OFDM spectrum with power rolloff?

Hi all,

I am generating my own “OFDM” waveform which actually does not modulate
anything. Step by step.

I am simulating 1024 subcarriers but first generating 1024 zeros, and
then I
want to only enable the center 100 subcarriers. To do this, I map the
center frequency at the first index in the array, then the positive
frequency subcarriers, then the negative frequency subcarriers. To
enable
the center 100 subcarriers, I multiply the first 50 positive frequency
subcarriers by: (1.472) * complex(1,1), and do the same with the first
50
negative frequency subcarriers. Finally, I take the IFFT of the data,
with
a size of 1024. I multiply this by sqrt(1024).

If I then take the FFT, to double check what I’ve done, and plot against
the
subcarrier index, I get what I expect:
http://www.ece.cmu.edu/~gnychis/subc.png

Now, I want to transmit this out of the USRP2 so I write the typical GNU
Radio python script to read an 8-byte complex file source and pump it to
the
USRP2… repeating the complex samples in the file on finish for
continuous
transmission.

I start up the spectrum analyzer and get a clean noise floor:
http://www.ece.cmu.edu/~gnychis/noise_floor.jpg

Now, when I transmit from the USRP2 using an interpolation rate of 32:
http://www.ece.cmu.edu/~gnychis/transmit_spectrum.jpg

Well, I can certainly see the waveform. But I have two questions…

  1. My calculation of the bandwidth of the 100 active bins, and the
    actual
    bandwidth, is off by a factor of two:
    (((100 MHz) / 32) / 1024) * 100 = 305.175781 kilohertz, where 32 is the
    interpolation rate, 1024 was the size of the IFFT, and 100 is the number
    of
    active bins. I see 610KHz, however.

  2. I’m not seeing a clean power falloff outside of the active bins. I
    am
    seeing a lot of power rolloff. Do I need to be applying a low pass
    and/or
    high pass filter for this? Or is this the result of weirdness created
    by
    the interp CIC filter and the dual half-band filters? I’m not too
    familiar
    at this level of communications…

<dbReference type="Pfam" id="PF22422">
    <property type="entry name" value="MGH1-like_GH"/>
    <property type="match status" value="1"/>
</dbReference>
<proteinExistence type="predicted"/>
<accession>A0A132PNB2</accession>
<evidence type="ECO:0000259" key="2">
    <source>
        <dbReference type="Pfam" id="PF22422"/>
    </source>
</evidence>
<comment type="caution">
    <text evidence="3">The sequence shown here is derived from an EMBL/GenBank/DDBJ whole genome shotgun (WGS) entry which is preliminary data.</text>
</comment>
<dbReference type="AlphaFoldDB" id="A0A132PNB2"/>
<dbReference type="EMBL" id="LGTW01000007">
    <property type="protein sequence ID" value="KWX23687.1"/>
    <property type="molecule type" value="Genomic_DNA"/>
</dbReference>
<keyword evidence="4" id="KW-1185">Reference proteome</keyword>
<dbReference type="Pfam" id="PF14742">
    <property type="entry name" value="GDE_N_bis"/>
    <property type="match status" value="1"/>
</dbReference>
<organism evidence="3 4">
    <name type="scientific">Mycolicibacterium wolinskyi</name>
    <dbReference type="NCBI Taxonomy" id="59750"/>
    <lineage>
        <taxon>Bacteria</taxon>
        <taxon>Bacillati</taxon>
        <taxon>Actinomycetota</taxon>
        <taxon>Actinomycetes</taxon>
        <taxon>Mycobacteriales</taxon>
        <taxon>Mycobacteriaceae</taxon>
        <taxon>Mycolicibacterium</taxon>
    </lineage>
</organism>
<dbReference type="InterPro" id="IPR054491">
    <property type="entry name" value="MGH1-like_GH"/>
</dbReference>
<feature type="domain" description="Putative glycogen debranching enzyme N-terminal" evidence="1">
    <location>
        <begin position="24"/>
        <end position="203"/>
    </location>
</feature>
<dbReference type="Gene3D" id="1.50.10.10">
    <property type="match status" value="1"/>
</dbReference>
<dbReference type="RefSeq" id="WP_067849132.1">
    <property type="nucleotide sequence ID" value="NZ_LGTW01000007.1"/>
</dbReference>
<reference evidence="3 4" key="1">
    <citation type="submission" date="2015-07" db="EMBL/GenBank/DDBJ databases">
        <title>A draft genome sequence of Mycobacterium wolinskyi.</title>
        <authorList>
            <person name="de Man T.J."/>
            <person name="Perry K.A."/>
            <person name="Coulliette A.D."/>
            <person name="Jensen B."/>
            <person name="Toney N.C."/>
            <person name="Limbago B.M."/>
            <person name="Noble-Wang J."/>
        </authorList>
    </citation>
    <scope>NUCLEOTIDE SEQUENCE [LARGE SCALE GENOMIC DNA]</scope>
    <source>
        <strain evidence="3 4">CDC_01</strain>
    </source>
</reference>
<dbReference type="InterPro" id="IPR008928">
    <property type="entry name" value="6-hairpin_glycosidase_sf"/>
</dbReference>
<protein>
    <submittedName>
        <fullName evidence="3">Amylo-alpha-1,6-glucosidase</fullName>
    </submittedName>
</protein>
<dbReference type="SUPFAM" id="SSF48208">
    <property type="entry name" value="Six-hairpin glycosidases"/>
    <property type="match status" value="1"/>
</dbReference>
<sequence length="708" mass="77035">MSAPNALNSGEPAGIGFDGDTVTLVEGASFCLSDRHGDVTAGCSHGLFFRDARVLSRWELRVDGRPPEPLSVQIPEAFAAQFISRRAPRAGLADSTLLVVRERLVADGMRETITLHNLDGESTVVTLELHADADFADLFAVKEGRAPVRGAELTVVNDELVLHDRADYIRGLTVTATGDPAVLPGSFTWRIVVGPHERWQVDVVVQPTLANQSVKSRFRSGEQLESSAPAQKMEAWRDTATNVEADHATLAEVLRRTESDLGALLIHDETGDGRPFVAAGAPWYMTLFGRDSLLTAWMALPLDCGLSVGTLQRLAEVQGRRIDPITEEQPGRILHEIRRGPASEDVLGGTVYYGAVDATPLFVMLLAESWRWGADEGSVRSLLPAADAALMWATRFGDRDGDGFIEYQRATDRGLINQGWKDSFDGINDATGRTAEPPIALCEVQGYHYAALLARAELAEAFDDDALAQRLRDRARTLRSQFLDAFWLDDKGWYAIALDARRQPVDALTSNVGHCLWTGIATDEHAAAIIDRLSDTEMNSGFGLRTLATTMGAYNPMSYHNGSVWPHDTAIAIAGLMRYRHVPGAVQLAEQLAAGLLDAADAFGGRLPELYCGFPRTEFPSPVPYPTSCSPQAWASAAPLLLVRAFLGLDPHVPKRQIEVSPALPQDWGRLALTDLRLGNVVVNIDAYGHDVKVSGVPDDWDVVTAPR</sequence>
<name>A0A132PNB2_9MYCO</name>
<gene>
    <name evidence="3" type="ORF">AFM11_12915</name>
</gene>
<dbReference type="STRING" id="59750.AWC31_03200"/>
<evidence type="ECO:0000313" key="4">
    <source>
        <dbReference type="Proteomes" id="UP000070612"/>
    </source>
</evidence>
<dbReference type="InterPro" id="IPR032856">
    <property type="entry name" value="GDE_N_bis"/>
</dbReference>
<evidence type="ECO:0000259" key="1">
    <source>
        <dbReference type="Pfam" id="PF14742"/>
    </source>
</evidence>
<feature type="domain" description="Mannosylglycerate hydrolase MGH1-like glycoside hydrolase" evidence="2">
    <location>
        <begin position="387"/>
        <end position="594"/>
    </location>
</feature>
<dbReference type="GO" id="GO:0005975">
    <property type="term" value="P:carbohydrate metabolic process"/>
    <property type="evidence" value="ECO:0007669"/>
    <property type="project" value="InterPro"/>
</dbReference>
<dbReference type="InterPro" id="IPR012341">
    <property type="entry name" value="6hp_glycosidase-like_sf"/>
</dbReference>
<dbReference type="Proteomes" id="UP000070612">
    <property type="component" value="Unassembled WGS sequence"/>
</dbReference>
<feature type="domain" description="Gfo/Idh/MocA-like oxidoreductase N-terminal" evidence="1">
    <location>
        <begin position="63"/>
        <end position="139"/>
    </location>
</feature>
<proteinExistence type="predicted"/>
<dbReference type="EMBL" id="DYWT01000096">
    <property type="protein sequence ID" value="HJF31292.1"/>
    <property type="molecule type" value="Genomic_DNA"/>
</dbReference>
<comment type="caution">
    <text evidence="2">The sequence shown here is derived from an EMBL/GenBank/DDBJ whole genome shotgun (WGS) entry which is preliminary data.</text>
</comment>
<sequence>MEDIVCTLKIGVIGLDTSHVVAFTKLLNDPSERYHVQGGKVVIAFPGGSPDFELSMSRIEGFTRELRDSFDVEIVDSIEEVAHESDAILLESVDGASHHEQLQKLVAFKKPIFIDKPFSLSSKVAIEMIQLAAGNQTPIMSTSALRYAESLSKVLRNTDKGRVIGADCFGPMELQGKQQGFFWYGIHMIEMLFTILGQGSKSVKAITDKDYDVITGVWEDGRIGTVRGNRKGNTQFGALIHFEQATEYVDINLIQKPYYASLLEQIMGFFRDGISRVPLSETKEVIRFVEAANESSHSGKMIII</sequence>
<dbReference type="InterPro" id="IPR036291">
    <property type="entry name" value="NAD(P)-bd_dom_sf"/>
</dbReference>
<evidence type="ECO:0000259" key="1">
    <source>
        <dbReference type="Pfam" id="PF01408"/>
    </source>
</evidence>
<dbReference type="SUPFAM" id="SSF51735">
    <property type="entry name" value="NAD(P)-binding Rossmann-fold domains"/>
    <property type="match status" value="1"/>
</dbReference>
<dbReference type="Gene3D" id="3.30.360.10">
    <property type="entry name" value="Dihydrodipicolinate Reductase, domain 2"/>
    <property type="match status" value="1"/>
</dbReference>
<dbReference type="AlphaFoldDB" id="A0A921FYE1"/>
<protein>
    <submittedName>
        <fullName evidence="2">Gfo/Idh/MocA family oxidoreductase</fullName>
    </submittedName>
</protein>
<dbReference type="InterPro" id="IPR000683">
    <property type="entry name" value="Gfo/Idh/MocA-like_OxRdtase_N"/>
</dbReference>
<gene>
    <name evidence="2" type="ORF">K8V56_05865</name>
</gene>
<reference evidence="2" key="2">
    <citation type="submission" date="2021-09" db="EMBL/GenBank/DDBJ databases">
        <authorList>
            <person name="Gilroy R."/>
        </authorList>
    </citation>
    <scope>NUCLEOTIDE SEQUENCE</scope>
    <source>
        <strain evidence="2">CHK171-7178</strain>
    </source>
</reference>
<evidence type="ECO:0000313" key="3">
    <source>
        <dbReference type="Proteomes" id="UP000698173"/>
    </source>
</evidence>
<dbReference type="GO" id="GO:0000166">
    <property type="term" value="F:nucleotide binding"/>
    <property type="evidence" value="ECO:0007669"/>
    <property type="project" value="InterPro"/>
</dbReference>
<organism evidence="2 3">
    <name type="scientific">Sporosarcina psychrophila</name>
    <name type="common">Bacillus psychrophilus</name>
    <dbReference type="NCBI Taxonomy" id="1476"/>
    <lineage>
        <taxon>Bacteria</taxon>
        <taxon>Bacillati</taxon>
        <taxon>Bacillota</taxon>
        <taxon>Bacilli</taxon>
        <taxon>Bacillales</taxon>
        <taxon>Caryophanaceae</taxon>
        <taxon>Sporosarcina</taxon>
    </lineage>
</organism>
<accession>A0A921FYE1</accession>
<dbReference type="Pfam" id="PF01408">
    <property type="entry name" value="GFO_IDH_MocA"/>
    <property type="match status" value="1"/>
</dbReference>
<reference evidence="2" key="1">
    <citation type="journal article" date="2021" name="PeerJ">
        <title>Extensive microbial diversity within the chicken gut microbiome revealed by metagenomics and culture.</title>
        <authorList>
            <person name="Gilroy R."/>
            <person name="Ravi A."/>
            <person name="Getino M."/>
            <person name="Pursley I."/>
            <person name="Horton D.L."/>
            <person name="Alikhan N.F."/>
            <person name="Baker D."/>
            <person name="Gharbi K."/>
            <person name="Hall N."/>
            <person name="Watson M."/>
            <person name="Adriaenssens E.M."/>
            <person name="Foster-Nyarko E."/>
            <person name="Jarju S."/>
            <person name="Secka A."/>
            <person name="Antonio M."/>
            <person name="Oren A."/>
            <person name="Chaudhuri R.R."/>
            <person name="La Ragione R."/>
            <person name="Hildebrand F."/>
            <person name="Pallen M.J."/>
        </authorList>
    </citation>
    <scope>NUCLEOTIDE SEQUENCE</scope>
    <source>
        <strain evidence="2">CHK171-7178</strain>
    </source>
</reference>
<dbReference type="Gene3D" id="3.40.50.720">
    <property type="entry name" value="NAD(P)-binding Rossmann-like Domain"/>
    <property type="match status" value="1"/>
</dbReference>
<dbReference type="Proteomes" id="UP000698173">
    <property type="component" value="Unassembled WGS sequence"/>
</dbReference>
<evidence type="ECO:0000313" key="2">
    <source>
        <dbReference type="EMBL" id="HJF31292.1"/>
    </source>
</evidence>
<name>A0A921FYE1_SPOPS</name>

I’d greatly appreciate any feedback. I can provide any code, but my
guess
is that I have a more fundamental misunderstanding than a coding error.

Thanks!
George

On 07/22/2010 11:51 PM, George N. wrote:

frequency subcarriers by: (1.472) * complex(1,1), and do the same with
the first 50 negative frequency subcarriers.

I don’t know what you mean by the above. The peaking on either end of
the spectrum might be caused by this.

continuous transmission.
actual bandwidth, is off by a factor of two:
(((100 MHz) / 32) / 1024) * 100 = 305.175781 kilohertz, where 32 is the
interpolation rate, 1024 was the size of the IFFT, and 100 is the number
of active bins. I see 610KHz, however.

  1. I’m not seeing a clean power falloff outside of the active bins. I
    am seeing a lot of power rolloff. Do I need to be applying a low pass
    and/or high pass filter for this? Or is this the result of weirdness
    created by the interp CIC filter and the dual half-band filters? I’m not
    too familiar at this level of communications…

Since you are using an interpolation is a multiple of 4, you won’t see
CIC rolloff, you get a nice flat passband.

There are likely a couple of issues causing the spectrum to look bad.
First, successive symbols coming out of the FFT will have amplitude
discontinuities. This causes out of band emissions unless you smoothly
transition between the symbols. This is normally done with windowing.
The 802.11g spec is a good example.

Second, you may be clipping. OFDM has a very high peak to average
ratio, so you need to make sure the peaks are below clipping.

Matt

Thanks a bunch for your response, Matt!

Since you are using an interpolation is a multiple of 4, you won’t see CIC
rolloff, you get a nice flat passband.

Got ya!

There are likely a couple of issues causing the spectrum to look bad.
First, successive symbols coming out of the FFT will have amplitude
discontinuities. This causes out of band emissions unless you smoothly
transition between the symbols. This is normally done with windowing. The
802.11g spec is a good example.

I will check the spec for this, thanks for the pointer there. I will
see
how they do the windowing.

Second, you may be clipping. OFDM has a very high peak to average ratio,
so you need to make sure the peaks are below clipping.

Clipping nailed it. I get a very clean spectrum now :slight_smile: Super awesome!

One last question still, do you know where I am missing a factor of two
here:

  1. My calculation of the bandwidth of the 100 active bins, and the
    actual bandwidth, is off by a factor of two:
    (((100 MHz) / 32) / 1024) * 100 = 305.175781 kilohertz, where 32 is the
    interpolation rate, 1024 was the size of the IFFT, and 100 is the number
    of active bins. I see 610KHz, however.

On 07/23/2010 09:38 AM, George N. wrote:

One last question still, do you know where I am missing a factor of two
here:

  1. My calculation of the bandwidth of the 100 active bins, and the
    actual bandwidth, is off by a factor of two:
    (((100 MHz) / 32) / 1024) * 100 = 305.175781 kilohertz, where 32 is the
    interpolation rate, 1024 was the size of the IFFT, and 100 is the number
    of active bins. I see 610KHz, however.

The math looks right to me. Make sure you’re using complex signals and
a complex FFT. Also, check carefully that you are putting your complex
signals in consecutive bins. If you were to put signals in every 2nd
bin, the spectrum would look twice as wide and you wouldn’t see the
holes.

Matt

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